As I sought to find out those peculiar features, principles, achievements that could have driven her level of success and attracted accolades to her, Okonjo-Iweala responded, “I think really capturing a life time of my career where with God’s help I have worked really hard over the years and I was not doing things thinking that I am seeking to be the most powerful anything, or I am seeking to be this but I think that working consistently, believing in certain principles and sticking to them, rising in the job all helped.

“And I think that when people see the achievements that you have been privileged to make, like here, obviously, one of the key things is that with the support of Mr president we have been able to turn the macroeconomic environment around, things that have enabled Nigeria to be upgraded by Fitch and Standard and Poor’s in terms of the credit rating when others were being downgraded.”

“That is one thing. Then managing to put the fiscal balance in place so that they see how we have been reducing domestic borrowing, recurrent, increasing capital, steadying the macroeconomic environment, saving more, doing all the things that make the Nigerian economy a little more steady and stronger, I think those things stand out. We may all be sitting down here in Nigeria not knowing that people notice them,” she added.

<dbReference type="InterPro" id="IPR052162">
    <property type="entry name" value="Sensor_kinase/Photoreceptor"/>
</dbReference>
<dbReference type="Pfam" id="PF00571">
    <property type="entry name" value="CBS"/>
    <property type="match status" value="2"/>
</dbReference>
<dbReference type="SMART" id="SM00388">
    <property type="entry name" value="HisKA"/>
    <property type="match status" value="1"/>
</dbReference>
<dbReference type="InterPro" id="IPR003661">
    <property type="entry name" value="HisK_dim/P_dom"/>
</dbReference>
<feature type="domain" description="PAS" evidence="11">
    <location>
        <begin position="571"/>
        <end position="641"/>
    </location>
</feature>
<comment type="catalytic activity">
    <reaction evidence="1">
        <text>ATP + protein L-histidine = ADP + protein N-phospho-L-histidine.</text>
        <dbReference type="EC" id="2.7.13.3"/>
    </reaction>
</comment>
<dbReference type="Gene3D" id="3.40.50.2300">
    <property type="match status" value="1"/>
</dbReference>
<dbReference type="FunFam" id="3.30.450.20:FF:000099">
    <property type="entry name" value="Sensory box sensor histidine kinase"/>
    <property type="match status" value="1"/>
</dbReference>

Continuing, she noted, “Those are some of those concrete things on the ground that make the country look better that make people say okay, may be this woman is doing something important and you know I had a whole career at the World Bank for 25 years where I rose to the number two position which is not an easy thing by any stretch of the imagination.

She strongly believes that all those things combined account for this achievement. “But once you do not set out saying I am going to do this to be this, then God just does it,” she added.

But whether the coordinating minister sees this recognition as some sort of motivation, hear her; “Yes, it is some of motivation but to be honest, the biggest motivation to me is when I see something changing. When I was the Managing Director at the World Bank and I would go out and see a project and a programme that we had supported change the lives of the people; that make me so happy.

“Coming to Nigeria, when we see the economy becoming steady and giving us a chance to focus on say agriculture, creating jobs for people or the power sector making the lives of Nigerians a little bit better, though we still have long way to go, but we are striving. Those are the things that give me satisfaction. You know when you see change happening in front of you, it is motivational – not withstanding the other atmospherics.”